When you order something from Amazon you probably don’t think about all the people involved in getting the merchandise to your front door. Over 15,000 Amazon employees work in warehouses called “fulfillment centers.” In several of these fulfillment centers employees have raised safety concerns about the working conditions, and questioned the company’s treatment of injured workers.
In a lawsuit settled last summer, an Allentown, Pennsylvania warehouse worker said he was told to tell emergency responders that an injury to his hip was not work-related, although he claimed it really was a work injury.
His injury was reported in an investigation of the company’s Pennsylvania warehouse operations by the Allentown Morning Call. The investigation also revealed that temperatures inside the Pennsylvania workplace got so high that the company parked ambulances outside the building to take workers to the hospital.
Amazon warehouse workers in Kentucky have also recently voiced concerns. Employees reported that they were encouraged to attribute injuries to pre-existing health conditions, or treat them in a manner that did not require reporting to the Occupational Safety and Health Administration (OSHA).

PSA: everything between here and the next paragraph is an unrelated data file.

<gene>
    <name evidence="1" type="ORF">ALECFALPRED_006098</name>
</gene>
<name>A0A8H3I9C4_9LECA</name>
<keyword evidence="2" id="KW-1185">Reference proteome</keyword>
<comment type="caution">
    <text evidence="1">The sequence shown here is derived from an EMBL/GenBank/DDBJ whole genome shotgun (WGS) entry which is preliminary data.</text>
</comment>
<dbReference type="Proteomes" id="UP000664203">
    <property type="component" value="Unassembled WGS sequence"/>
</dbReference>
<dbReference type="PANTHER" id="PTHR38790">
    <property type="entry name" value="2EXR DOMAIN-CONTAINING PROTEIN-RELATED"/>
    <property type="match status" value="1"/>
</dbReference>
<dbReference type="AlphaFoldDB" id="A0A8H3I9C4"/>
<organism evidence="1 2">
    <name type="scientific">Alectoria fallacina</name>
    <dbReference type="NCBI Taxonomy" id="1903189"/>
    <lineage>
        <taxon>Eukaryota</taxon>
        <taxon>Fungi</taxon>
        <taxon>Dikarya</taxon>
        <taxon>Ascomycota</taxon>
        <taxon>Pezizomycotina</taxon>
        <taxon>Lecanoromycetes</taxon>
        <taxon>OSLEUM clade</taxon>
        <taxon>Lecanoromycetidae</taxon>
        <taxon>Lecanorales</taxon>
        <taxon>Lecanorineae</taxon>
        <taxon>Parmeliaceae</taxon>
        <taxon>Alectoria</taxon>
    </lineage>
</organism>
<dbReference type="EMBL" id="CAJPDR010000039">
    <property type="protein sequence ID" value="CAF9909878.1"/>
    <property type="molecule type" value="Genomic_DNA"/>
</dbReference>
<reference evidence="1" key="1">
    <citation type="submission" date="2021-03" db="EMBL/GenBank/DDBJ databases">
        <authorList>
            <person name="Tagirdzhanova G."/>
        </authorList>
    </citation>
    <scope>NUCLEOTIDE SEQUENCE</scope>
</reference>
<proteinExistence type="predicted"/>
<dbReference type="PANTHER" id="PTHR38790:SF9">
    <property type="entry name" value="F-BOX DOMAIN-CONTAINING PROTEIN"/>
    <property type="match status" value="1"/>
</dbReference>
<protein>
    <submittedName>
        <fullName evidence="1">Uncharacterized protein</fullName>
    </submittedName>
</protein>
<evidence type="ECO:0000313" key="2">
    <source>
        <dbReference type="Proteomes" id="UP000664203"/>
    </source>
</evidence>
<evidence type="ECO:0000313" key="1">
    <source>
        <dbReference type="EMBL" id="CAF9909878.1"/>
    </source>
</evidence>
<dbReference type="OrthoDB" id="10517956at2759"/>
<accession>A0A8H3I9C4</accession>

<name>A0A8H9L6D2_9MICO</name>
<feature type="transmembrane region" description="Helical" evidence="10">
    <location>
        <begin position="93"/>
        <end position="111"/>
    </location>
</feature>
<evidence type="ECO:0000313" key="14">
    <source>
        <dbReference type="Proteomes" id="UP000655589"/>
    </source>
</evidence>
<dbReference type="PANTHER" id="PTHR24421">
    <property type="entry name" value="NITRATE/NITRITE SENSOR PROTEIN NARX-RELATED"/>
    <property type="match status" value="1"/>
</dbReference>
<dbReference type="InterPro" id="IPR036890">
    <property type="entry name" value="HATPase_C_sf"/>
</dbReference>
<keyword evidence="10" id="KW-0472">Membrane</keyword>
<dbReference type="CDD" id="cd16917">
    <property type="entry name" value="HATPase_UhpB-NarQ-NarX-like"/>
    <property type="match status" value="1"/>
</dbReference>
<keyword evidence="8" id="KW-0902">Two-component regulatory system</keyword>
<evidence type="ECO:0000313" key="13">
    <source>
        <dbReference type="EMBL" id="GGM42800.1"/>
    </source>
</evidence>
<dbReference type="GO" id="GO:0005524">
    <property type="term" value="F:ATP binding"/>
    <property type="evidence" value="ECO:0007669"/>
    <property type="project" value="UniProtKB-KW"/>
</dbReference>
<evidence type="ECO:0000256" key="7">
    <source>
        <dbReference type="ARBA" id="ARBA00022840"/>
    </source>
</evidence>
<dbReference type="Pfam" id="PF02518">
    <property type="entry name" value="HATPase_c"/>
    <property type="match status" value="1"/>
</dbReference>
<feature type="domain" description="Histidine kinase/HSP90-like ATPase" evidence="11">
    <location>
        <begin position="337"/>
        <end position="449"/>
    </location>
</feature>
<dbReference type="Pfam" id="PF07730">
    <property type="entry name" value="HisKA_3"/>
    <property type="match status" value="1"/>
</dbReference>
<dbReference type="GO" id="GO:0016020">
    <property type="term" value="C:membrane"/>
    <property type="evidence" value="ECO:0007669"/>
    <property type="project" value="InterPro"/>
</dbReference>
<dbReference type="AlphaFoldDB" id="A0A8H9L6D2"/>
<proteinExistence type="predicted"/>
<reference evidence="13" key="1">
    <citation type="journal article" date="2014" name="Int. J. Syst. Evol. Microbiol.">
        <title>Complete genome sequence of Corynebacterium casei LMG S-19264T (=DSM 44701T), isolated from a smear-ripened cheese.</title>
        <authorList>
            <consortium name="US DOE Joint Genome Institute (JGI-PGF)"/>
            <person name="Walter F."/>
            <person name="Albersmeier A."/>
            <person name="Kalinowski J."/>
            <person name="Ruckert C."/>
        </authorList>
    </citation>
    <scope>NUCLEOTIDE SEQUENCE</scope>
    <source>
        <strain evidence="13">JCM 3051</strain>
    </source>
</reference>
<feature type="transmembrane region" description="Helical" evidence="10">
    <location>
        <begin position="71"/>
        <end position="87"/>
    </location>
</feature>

There are also allegations by a former warehouse safety official that Amazon’s in-house medical providers were discouraged from referring workers to outside doctors. For instance, providers would be told to use a bandage instead of referring a worker to a physician for stitches. When workers were seen by outside doctors, some report that mangers from Amazon would pressure doctors to treat injuries in a manner that would not result in “recordable incidents.”
Source: The Seattle Times, “Amazon warehouse jobs push workers to physical limit,” Hal Bernton and Susan Kelleher, April 3, 2012.